The bad news for the Giants is that they had to punt eight times against the Jets. The good news is that they look like they have two good punters on their roster: Jeff Feagles, who has 19 years of NFL experience, and Travis Dorsch, who has one game of NFL experience. Both punters showed good hang time and placement, as five of their eight punts landed inside the 20-yard line and the Jets didn't get a single punt return all night. And yes, this is the same Travis Dorsch who was a 2002 fourth-round pick by Cincinnati and had one of the worst punting games ever in his only NFL regular-season appearance, as documented in the Giants chapter of Pro Football Prospectus 2006.
Donovan McNabb is playing really, really well so far in the preseason. He's completed almost 75 percent of his passes, has thrown some good-looking deep balls, and generally looks like he wants to do everything he can to keep last season's problems from defining him.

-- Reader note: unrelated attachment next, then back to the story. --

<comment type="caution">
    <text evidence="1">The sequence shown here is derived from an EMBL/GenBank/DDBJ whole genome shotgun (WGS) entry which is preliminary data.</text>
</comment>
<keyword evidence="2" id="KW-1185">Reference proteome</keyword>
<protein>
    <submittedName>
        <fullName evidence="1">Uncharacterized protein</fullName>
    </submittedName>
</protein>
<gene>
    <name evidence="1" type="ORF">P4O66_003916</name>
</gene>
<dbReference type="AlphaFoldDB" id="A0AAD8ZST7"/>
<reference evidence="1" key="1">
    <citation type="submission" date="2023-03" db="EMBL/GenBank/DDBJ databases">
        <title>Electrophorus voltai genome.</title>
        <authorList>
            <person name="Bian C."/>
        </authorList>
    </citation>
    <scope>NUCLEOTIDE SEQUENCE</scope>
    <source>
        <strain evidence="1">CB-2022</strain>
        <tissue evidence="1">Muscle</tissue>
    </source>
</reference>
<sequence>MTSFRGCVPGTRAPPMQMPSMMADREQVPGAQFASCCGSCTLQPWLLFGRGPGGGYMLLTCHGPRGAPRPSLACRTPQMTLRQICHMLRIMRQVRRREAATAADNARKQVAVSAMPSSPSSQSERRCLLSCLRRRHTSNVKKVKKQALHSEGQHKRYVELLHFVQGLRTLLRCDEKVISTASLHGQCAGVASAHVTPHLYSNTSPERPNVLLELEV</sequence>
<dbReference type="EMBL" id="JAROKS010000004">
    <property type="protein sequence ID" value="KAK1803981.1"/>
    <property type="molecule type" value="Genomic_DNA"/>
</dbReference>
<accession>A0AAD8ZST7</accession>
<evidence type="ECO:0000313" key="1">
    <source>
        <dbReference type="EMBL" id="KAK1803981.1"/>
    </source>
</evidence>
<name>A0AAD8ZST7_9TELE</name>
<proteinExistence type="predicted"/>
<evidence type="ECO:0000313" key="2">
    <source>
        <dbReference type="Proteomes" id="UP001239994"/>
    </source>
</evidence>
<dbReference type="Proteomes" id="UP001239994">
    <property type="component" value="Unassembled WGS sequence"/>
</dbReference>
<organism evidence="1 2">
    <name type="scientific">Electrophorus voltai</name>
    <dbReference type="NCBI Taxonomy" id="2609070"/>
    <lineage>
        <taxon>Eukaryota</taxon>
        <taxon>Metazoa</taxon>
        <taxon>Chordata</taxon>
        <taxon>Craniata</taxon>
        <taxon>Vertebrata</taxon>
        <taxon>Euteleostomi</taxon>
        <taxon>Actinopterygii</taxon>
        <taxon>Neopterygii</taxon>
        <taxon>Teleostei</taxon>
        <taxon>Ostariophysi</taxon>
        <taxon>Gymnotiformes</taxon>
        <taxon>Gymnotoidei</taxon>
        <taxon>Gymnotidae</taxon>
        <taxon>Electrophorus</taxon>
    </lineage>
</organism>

Scott Linehan is doing everything he can to get him involved in the offense, but Steven Jackson looks awfully tentative. He got the ball five times on the Rams' first drive, and the five touches consisted of a loss of three, a loss of two, no gain, a gain of two on second-and-13, and a gain of eight on third-and-26.
If you're a Seattle fan, do yourself a favor and don't read the next sentence. Tom Rouen averaged 54.3 yards on his three punts last week and landed all three of them inside the 20-yard line.
Lofa Tatupu was all over the field against the Chargers. He had four tackles for either a loss or no gain. He might be the early favorite for the Defensive Player of the Year award.
Rookie quarterback Bruce Gradkowski, who had looked phenomenal in Tampa Bay's first two preseason games, looked like a rookie quarterback against Jacksonville. Gradkowski had two interceptions and two fumbles in half a game.
Joe Gibbs is right to be worried about his team. Mark Brunell is looking tentative and inaccurate, and the Redskins have 17 points in three games. It won't be long before fans are calling for Jason Campbell, but he doesn't look ready. And the offensive line, which played very well last year, hasn't opened many holes for the running game.